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What homomorphic cryptographic scheme should I use to perform modular reduction?

I want an encryption scheme along with an operation $\otimes$ such that

$$c = Enc(m) \otimes Enc(d) \Rightarrow Dec(c) = m \bmod d.$$

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  • $\begingroup$ Note that a public-key encryption scheme (or a symmetric system with an accessible encryption oracle) with this property would be completely broken: it's possible to decrypt any ciphertext bit by bit, starting from the lowest, with two encryption queries per bit. $\endgroup$ – Ilmari Karonen May 10 '19 at 11:04
  • $\begingroup$ Can you be more explicit, please? $\endgroup$ – mip May 10 '19 at 11:19
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    $\begingroup$ @IlmariKaronen Note that encryption may be non-deterministic and your encryption of 0 may not be the same as the one yielded by a modulo application. $\endgroup$ – SEJPM May 10 '19 at 12:34
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    $\begingroup$ @SEJPM: With non-deterministic encryption, you can't compare ciphertexts anyway. Perhaps the actual property the OP wants is something like $D_K(E_K(m) \bmod E_K(d)) = m \bmod d$? Or perhaps with some arbitrary binary operator acting on ciphertexts instead of the first $\bmod$? $\endgroup$ – Ilmari Karonen May 10 '19 at 14:05
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    $\begingroup$ I edited the question to make it consistent with the comments. Please, if that is not what you meant, undo the edit and do your own changes to make it clearer. $\endgroup$ – Hilder Vitor Lima Pereira May 11 '19 at 9:57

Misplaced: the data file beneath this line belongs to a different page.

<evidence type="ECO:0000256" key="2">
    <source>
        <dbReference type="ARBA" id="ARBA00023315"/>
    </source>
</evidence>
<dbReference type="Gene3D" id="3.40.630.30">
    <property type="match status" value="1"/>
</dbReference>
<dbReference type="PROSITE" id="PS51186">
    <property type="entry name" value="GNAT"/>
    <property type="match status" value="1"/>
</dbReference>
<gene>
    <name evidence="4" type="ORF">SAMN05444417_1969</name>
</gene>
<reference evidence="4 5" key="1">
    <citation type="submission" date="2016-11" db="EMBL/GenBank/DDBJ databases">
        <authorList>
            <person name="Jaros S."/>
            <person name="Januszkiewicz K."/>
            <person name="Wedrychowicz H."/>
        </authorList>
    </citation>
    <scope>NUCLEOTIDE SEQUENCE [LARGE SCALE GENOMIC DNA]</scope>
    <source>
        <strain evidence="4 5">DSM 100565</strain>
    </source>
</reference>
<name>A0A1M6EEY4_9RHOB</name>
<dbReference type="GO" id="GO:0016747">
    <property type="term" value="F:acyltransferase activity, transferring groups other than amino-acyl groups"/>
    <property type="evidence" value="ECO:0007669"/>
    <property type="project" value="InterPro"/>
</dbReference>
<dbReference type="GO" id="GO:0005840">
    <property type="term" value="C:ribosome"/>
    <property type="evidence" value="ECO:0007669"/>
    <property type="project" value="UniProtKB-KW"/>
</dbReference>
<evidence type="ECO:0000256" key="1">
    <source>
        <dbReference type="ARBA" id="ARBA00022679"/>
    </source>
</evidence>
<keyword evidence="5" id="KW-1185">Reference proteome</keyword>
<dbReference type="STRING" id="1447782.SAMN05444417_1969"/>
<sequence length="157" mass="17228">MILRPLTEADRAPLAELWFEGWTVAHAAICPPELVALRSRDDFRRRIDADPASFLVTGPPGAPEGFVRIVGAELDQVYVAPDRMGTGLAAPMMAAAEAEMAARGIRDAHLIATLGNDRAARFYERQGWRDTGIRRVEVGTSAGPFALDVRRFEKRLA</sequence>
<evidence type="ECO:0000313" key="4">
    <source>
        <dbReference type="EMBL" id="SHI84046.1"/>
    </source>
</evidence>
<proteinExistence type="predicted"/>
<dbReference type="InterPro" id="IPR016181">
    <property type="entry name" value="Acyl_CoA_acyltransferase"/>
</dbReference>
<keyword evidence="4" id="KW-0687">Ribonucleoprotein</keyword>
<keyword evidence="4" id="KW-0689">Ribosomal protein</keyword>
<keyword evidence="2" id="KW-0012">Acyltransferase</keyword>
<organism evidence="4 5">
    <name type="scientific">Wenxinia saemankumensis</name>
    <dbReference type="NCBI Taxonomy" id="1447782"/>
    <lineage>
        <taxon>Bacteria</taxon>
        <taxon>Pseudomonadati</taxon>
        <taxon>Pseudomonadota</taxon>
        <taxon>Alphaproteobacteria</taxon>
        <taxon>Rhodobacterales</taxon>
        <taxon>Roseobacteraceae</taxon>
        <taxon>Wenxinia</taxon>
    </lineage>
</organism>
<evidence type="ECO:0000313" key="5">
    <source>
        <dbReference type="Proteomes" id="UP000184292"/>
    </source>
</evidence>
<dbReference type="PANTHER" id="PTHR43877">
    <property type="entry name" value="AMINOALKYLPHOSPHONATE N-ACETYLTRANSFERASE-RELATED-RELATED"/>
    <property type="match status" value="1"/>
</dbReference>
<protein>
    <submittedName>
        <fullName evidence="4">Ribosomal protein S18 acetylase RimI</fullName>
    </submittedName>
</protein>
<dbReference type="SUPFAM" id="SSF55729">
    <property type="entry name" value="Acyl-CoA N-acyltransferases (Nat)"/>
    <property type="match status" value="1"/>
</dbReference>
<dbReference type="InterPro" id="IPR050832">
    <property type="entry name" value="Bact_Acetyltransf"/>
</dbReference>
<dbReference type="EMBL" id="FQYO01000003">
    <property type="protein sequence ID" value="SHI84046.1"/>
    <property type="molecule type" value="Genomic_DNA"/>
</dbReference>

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Since the plaintext domain of of the HE scheme FV (https://eprint.iacr.org/2012/144) is $\mathbb{Z}_t$, it will by default return $m \ \text{mod} \ t$.

However if your aim is to compute the reduction modulo $Q$ for an arbitrary $Q$, then you need to express your modular reduction as a circuit of additions and multiplications (or other operations supported by the HE scheme you use).

This what is done for example in the bootstrapping of the HE scheme HEAAN (https://eprint.iacr.org/2018/153), where the reduction modulo $Q$ (i.e. $f(m + K \cdot Q) \approx m$, for $K$ in a given bound) is expressed as $f(x) = \frac{Q}{2\pi}\sin(\frac{2\pi x}{Q})$, for $x \ll Q$ (about 10 bits smaller than $Q$), and is approximated with a polynomial of small degree (which can be done just with multiplications and additions).

All in all, since the reduction modulo $Q$ is not a continuous function, it is hard to approximate and there is no (known) good way to do it homomorphically, it is currently a subject of research.

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